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Design for Six Sigma

One of the most successful business practices used in the corporate world today is Six Sigma, which is a data-driven methodology for eliminating defects. During the development of new products or services, a process called Design for Six Sigma (DFSS) can be used to help ensure that the product or service can be manufactured or can operate at Six Sigma standards. DFSS can be described more simply as “design for reliability.” No matter what terminology is used to describe process control and improvement, the desired end state is usually the same.

To begin a study of DFSS and process improvement, you need an understanding of the goal of Six Sigma. So, what is the goal of Six Sigma? Simply put, the goal of Six Sigma is no more than 3.4 defects per 1 million opportunities.

You do not have to understand all of the internal devices of DFSS, nor do you have to be particularly well versed at statistical methodology, to understand the need to apply the principles of Six Sigma. Basically, DFSS is building a better mousetrap by refining all the processes used to build it until the failure rate of the mousetrap falls to an acceptable level. If you are among those people who are familiar with buzzwords, you may recall that the military has long benefited from “reliability and maintainability analysis.” But the working aspects of these disciplines often have been hidden as procurement policy has vacillated, so the product itself simply failed to improve further. Historically, failure mode and effects analysis is associated with component failure rates. However, a manufacturing operation could be considered a component, if loosely interpreted. Any process that adds value is a potential DFSS candidate.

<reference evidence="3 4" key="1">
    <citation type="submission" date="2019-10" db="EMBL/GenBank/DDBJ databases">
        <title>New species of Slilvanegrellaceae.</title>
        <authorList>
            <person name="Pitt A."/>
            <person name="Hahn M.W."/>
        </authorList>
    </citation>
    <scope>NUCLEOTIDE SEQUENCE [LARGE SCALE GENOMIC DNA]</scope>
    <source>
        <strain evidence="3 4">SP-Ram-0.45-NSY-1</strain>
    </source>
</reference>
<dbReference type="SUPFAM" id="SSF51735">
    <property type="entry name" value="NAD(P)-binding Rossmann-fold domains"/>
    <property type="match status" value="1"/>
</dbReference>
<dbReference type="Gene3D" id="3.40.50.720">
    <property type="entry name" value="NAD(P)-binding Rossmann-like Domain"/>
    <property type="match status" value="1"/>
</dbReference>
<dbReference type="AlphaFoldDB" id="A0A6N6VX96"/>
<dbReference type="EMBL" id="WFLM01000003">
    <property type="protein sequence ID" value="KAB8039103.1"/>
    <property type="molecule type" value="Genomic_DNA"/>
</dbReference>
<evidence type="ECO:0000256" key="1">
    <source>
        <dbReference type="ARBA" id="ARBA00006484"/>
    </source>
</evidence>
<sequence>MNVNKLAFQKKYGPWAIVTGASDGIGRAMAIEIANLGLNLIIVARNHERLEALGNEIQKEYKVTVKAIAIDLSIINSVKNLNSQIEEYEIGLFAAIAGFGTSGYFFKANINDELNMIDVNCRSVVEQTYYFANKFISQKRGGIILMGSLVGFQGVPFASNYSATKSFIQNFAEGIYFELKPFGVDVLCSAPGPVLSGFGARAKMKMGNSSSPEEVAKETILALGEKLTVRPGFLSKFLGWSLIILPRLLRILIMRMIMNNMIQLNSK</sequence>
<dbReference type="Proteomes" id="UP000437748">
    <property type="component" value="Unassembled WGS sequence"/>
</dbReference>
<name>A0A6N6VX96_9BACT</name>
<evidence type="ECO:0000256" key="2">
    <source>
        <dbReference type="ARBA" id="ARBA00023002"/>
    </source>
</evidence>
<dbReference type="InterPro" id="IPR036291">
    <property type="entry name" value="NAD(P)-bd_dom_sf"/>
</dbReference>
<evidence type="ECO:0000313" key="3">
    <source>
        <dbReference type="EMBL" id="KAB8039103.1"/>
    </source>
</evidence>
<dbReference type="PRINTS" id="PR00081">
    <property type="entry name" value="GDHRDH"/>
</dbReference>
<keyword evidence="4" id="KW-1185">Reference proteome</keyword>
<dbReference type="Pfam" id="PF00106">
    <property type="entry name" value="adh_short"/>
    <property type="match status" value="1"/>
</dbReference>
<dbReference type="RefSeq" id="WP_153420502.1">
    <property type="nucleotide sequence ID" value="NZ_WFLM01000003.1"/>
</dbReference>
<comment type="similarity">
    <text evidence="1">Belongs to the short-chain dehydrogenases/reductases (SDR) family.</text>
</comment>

The importance of accepting process improvement at all levels has been documented. Without it, corporations have found that resistance to change and simple defiance can derail the entire effort. Perhaps the biggest issue in any systemic change is cultural resistance. This is certainly true in the military, except in turbulent times. Then, the end state will be dramatically different from the beginning state because the operational necessity driving change is stronger than the notional resistance that is maintaining the status quo.

Processes can be improved at any level. However, lower-level changes in industry are typically forfeited in favor of those that will produce a larger cost reduction and, therefore, more profit for the company. A stepping stone to DFSS is “Lean” thinking. This means establishing smoother process flows, doing only those activities that add customer value, and eliminating all activities that do not. In short, all levels in an organization can benefit from Lean thinking.

Think about the processes or issues that have the biggest impact and thus stand to earn the biggest profit when improved. For instance, an analysis of zero-balance line items on a stockage list would be an ideal candidate for improvement. One principle of DFSS (and of Lean) is to pick the “low hanging fruit” first. Gather data, chart the trends, and draw conclusions. Before you know it, you have applied some of Six Sigma’s fundamental methodologies: define, measure, analyze, improve, and control (DMAIC).

Benchmarking data is key in any improvement effort. You might find that you are not using the right measurables. Consider the list of zero-balance items on our example stockage list. Is a low zero balance an important measurable, or is it an indicator that the regulatory review periods for stockage need to be revised? Is unused inventory kept on hand too long before it is removed? If the zero balance is high—perhaps greater than 50 percent—would you reach an appropriate stockage level with use or a slower than acceptable resupply? The answer lies in process analysis.

The Army Materiel Command (AMC) has embarked on a business transformation program to implement DFSS and Six Sigma. Although this program is still in relative infancy, it has been presented to AMC’s managers, some of whom are responsible for instilling the importance of process control in the rest of the Army. Process control will drive the business transformation that the Army has begun.
ALOG

Staff Sergeant Michael P. Winkler, USAR, is a course writer in the Leadership Development Directorate of the 84th Army Reserve Readiness Training Command at Fort McCoy, Wisconsin. He has a bachelor’s degree in business administration from Marian College and a master’s degree in business administration from Indiana Wesleyan University. He is a Six Sigma Green Belt.